Blood samples for CD40 receptor occupancy were collected at the following timepoints relative to infusion initiation: predose and postdose at hours 0.25 (for 5-min infusion), 0.5 (for 30-min infusion), 24 (day 2), 48 (day 3), 96 (day 5) and 168 (day 8) and days 15, 22, 29, 43, 60 (10 mg/kg dose group only) and 75 (10 mg/kg dose group only)., Samples were exposed to an excess of biotinylated ASKP1240. As a result, previously unbound CD40 sites were occupied by a bound biotinylated ASKP1240 monoclonal antibody. A fluorochrome-tagged streptavidin solution was used to fluorescently label all of the bound biotinylated ASKP1240. Flow cytometry was used to determine ASKP1240 binding to CD40 receptors on CD20 positive B cells (MEDTOX Laboratories, Inc., St. Paul, MN, USA). The geometric mean fluorescent intensity (MFI) of the bound biotinylated ASKP1240 was determined and reported. The MFI was directly proportional to the number of unbound CD40 sites on B cells at various ASKP1240 concentrations. CD40 receptor occupancy at each sampling time was calculated as follows:

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Total lymphocyte count and peripheral lymphocyte subsets (CD3, CD4, CD8, CD16 and CD19) were determined from separate samples collected at common timepoints: screening, day 1 (total lymphocyte count only), predose and postdose at hours 2, 24 (day 2), 48 (day 3), 96 (day 5) and 168 (day 8) and days 15, 22, 29, 43 and 60.


Blood samples for anti-ASKP1240 antibody detection were collected at screening and on day 1 (predose), days 8, 15, 29 and 43, 60 (1 and 3 mg/kg groups only), 75 and 90 (10 mg/kg dose group only) or in the event of early discontinuation. Titering of anti-ASKP1240 antibodies in serum was performed using a validated electrochemiluminescence, bridging immunogenicity assay [7].

Coagulation assessments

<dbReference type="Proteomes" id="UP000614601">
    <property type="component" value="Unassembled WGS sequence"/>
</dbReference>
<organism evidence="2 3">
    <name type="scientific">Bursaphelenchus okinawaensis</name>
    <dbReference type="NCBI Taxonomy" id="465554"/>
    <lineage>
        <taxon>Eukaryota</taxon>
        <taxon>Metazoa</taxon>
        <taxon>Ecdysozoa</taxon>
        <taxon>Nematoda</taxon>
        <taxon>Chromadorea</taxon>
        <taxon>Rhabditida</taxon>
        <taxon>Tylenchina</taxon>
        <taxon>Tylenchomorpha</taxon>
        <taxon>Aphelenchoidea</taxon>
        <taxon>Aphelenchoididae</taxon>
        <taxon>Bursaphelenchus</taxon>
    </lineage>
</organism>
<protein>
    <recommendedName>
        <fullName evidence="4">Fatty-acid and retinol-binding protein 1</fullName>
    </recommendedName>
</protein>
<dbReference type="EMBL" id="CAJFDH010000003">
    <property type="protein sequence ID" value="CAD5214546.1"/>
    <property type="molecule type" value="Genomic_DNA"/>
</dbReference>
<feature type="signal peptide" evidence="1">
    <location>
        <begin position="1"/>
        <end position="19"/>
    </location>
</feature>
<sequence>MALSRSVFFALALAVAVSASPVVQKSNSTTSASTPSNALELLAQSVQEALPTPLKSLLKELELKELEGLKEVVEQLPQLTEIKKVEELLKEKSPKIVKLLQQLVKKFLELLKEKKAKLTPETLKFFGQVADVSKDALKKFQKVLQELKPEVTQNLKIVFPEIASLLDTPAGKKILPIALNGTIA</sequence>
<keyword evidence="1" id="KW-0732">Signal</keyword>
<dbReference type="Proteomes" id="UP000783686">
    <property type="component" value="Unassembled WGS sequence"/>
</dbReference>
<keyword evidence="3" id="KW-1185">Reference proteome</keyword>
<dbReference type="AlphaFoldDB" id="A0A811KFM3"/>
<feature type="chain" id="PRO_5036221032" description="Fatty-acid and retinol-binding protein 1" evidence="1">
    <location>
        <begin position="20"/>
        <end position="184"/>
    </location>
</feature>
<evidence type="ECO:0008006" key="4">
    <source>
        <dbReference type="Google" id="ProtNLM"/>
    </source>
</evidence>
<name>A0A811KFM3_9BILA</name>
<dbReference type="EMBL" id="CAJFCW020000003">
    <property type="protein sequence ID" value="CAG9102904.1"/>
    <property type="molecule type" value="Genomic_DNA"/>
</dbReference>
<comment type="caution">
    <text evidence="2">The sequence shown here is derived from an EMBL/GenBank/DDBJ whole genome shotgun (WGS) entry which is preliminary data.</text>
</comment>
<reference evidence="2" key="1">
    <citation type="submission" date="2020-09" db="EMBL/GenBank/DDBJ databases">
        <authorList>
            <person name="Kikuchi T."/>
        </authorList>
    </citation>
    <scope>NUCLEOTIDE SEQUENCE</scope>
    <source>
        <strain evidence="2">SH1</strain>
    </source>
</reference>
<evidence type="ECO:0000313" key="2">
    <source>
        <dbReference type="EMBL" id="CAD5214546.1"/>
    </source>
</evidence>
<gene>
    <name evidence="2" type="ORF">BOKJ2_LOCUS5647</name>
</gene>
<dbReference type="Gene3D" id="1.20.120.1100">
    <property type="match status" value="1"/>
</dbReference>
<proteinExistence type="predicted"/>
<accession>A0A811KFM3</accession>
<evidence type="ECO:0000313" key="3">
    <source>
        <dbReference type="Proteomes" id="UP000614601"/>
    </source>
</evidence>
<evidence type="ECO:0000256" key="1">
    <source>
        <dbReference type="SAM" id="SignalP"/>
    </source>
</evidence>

Tests of the coagulation pathway included the following: D-dimer (fragment D-dimer, fibrin degradation fragment), prothrombin time, activated partial thromboplastin time, fibrinogen level, prothrombin fragments 1 and 2 and INR. Platelet function was assessed using the PFA-100 platelet function analyzer. Platelet activity was assessed by aggregometry of platelets and leukocytes. Endothelial cell activation was assessed by quantification of soluble E selectin (CD62E) in plasma, and monocyte activation was assessed via MAC-1 (CD11b) expression on monocytes (CD14+ cells).

Safety assessments

The safety of ASKP1240 was assessed by the incidence of AEs, anti-ASKP1240 antibody formation, cytokine (IL-2, IL-6, IL-12, tumor necrosis factor-alpha and interferon gamma) concentrations, clinical laboratory evaluations, 12-lead electrocardiograms, vital signs, physical examination and pulse oximetry. The relationships between study medications and AEs were evaluated by the investigators at the site.

Analysis populations

The following populations were defined for analyses: (1) safety analysis set (SAF)–-the subset of all enrolled subjects who received ≥1 dose of study drug; (2) PK analysis set (PKAS)—the subset of subjects from the SAF whose PK data were adequate, as defined by the pharmacokineticist, for the calculation of the primary PK parameters; and (3) PD analysis set (PDAS)—the subset of subjects from the SAF whose PD data were adequate for the assessment of PD parameters. All analyses were based on treatment assignment.

Statistical methods